¼ cup soy bean paste 2 tablespoons red pepper powder 2 tablespoons vinegar 1 teaspoon sugar 1 tablespoon sesame seed oil 2 large garlic cloves (minced) 4-5 small Jari fish, heads and guts removed, thinly sliced (1 cm by 3 cm) without removing bones ½ cucumber, julienned (1/4 cm by 5 cm) 1 cup radish, julienned (1/4 cm by 5 cm) 2 medium green onions (chopped) 5-6 sesame seed leaves, washed, stems removed, thinly sliced lengthwise (1/2 cm), then cut in half 1 tablespoon sesame seeds
1. Mix the seasoning ingredients together very well, add fish and mix with clean hands. Let fish sit in the fridge until vegetables are prepared.
2. Prepare vegetables as instructed above. Then mix with seasoned fish.
3. Put vegetables and seasoned fish into a medium to large-sized bowl and pour about 2 cups of very cold water on top. Gently mix.
4. Add 4-6 ice cubes. Serve immediately.
5. Add vinegar to taste.
Jarimulhoe is a traditional Jeju Island recipe commonly eaten in the summer. Jari, or damselfish (Chromis notata) is found in the northwest of the Pacific Ocean (1) near the coast of Jeju Island. “Hoe” (pronounced hway) means raw and “mul” is water. So, Jarimulhoe means “raw damselfish in a chilled broth.”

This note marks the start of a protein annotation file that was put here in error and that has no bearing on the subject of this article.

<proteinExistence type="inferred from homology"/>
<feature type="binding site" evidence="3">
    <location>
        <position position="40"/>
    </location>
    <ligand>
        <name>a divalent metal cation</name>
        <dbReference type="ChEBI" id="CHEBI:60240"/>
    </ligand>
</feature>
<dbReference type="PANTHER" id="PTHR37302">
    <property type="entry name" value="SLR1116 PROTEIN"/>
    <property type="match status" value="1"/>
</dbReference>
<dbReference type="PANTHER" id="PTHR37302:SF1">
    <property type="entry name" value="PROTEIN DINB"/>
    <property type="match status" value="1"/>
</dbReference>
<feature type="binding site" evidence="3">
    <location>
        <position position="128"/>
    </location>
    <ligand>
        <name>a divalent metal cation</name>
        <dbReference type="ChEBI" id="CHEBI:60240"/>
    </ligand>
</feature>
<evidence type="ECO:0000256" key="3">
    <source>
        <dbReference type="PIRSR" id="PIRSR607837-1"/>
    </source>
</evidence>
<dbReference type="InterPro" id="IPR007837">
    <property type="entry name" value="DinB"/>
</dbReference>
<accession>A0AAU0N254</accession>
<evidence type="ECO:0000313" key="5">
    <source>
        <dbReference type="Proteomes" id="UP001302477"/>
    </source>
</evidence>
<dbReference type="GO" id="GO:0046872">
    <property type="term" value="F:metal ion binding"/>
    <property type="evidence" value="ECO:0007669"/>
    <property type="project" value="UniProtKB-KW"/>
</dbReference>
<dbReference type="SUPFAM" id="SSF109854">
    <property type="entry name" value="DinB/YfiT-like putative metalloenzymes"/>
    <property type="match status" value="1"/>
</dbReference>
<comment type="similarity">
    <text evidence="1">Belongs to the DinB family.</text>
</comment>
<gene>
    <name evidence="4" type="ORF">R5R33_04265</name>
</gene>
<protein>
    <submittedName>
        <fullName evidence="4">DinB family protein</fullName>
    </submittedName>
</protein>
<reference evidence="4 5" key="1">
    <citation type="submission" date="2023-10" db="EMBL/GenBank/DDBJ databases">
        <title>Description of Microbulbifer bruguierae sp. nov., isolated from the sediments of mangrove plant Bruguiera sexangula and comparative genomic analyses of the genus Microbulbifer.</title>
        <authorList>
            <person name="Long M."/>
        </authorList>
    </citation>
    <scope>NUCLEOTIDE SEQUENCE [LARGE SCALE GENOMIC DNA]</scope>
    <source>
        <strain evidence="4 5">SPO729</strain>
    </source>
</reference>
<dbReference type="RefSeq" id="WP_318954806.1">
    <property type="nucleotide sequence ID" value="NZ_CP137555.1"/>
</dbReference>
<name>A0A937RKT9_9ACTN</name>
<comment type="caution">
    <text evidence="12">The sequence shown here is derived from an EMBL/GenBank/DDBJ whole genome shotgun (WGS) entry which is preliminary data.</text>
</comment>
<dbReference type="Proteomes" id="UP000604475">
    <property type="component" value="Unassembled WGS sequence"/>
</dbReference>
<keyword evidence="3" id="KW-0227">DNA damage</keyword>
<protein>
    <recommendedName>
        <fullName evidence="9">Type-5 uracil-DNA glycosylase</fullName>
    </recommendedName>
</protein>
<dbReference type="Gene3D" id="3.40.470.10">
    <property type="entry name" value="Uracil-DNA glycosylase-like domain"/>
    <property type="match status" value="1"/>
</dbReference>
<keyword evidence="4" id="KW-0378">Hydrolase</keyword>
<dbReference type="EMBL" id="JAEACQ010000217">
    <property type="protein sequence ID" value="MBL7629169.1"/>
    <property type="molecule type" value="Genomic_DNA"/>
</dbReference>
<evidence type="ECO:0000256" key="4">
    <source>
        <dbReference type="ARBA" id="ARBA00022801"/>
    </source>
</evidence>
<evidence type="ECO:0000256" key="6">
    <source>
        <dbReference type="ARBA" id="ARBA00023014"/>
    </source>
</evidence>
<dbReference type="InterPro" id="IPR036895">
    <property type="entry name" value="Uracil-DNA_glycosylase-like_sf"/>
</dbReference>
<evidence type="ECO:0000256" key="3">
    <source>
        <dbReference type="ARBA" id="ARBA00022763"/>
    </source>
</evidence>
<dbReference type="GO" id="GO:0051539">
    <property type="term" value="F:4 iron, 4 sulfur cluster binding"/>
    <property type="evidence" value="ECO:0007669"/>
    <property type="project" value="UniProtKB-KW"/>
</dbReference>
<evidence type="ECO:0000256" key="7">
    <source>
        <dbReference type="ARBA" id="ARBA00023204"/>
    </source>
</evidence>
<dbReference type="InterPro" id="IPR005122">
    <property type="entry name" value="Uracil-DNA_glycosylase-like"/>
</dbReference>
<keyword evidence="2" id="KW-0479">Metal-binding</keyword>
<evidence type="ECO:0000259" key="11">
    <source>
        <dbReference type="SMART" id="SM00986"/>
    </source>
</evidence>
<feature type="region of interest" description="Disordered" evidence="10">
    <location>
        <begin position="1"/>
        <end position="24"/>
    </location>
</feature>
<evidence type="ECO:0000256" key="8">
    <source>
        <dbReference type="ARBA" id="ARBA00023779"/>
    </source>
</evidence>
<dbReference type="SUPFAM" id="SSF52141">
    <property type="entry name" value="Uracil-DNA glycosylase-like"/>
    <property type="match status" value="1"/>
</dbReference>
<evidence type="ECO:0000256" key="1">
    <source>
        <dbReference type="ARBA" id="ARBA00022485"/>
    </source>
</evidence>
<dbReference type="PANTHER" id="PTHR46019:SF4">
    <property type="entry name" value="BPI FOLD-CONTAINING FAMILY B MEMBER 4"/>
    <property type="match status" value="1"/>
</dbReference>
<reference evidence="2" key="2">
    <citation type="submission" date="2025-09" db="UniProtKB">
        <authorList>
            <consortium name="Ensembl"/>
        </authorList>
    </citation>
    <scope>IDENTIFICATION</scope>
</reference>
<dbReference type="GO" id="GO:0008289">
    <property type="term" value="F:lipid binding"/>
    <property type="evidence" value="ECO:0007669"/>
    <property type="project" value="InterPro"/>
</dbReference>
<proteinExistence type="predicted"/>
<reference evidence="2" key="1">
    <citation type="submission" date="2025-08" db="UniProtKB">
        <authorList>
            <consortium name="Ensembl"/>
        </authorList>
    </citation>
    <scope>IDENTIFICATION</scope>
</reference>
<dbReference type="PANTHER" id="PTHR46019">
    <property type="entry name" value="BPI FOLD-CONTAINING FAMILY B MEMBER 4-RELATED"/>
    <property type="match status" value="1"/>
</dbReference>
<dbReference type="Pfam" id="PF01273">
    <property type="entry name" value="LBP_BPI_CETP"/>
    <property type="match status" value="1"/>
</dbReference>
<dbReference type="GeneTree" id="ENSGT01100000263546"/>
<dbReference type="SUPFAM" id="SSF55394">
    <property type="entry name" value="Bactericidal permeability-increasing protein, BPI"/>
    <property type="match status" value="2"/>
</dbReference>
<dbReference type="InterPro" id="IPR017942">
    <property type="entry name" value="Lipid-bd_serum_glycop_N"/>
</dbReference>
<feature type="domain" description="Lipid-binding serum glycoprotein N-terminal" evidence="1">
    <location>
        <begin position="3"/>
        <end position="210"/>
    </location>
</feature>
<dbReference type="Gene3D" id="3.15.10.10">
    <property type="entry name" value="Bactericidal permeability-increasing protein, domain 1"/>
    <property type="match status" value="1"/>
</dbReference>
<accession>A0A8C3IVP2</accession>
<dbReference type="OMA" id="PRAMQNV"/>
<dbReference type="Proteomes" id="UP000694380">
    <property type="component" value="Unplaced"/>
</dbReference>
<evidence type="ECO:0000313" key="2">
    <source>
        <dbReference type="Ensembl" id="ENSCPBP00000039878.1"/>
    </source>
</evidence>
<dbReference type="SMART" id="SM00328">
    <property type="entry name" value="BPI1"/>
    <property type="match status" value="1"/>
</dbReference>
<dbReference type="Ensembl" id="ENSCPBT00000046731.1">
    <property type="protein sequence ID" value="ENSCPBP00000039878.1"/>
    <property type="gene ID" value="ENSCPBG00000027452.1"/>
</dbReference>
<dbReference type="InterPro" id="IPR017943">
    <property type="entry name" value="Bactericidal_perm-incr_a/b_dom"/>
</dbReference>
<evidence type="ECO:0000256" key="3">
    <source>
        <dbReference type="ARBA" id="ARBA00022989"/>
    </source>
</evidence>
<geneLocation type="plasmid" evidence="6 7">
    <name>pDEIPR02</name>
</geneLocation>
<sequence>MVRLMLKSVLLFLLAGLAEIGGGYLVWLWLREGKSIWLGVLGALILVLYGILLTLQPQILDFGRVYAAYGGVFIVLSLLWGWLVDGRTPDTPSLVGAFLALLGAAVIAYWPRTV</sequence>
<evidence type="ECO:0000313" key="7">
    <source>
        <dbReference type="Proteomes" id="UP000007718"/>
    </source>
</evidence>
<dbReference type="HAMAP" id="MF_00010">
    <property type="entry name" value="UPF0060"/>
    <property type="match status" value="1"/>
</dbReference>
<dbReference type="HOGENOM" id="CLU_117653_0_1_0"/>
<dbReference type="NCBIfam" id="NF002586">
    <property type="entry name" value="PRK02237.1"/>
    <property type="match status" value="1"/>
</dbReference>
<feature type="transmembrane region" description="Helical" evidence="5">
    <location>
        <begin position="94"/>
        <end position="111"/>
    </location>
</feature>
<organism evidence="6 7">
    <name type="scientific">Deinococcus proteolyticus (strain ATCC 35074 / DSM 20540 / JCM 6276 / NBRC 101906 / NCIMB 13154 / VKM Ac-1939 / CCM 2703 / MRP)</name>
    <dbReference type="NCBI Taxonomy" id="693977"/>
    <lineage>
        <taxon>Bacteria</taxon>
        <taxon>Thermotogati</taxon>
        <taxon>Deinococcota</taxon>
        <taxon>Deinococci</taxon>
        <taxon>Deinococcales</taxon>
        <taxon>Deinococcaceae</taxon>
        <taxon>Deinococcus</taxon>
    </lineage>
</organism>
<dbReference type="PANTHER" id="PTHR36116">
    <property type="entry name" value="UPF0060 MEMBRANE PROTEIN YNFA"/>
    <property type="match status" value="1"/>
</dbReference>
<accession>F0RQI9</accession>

Jari can be found easily in the everyday markets, and you can even get your fish sliced for you by the merchants (if you ask). The preparation of cutting the vegetables is somewhat time consuming, but it is well worth it!
Because the bones are included in this dish it provides a rich source of calcium. The peptide in the fish bone helps calcium bio-availability and acts as a calcium fortifier (2). Many Asian countries don’t consume dairy products because of lactose indigestion and intolerance, and so fish bones are a main source of their calcium (3).
Note: Because this dish contains raw fish, pregnant women, young children, the elderly or persons with an unhealthy immune system should not consume due to the risk of food borne illness.
1. http://en.wikipedia.org/wiki/Chromis_notata 2. Won-Kyo Jung et al. (2006) Fish-bone peptide increases calcium solubility and bioavailability in ovariectomised rats. Br J Nutr 95, 124-128 3. Larsen T. et al (2000) Whole small fish as a rich source of calcium source. Br J Nutr 83, 191-196
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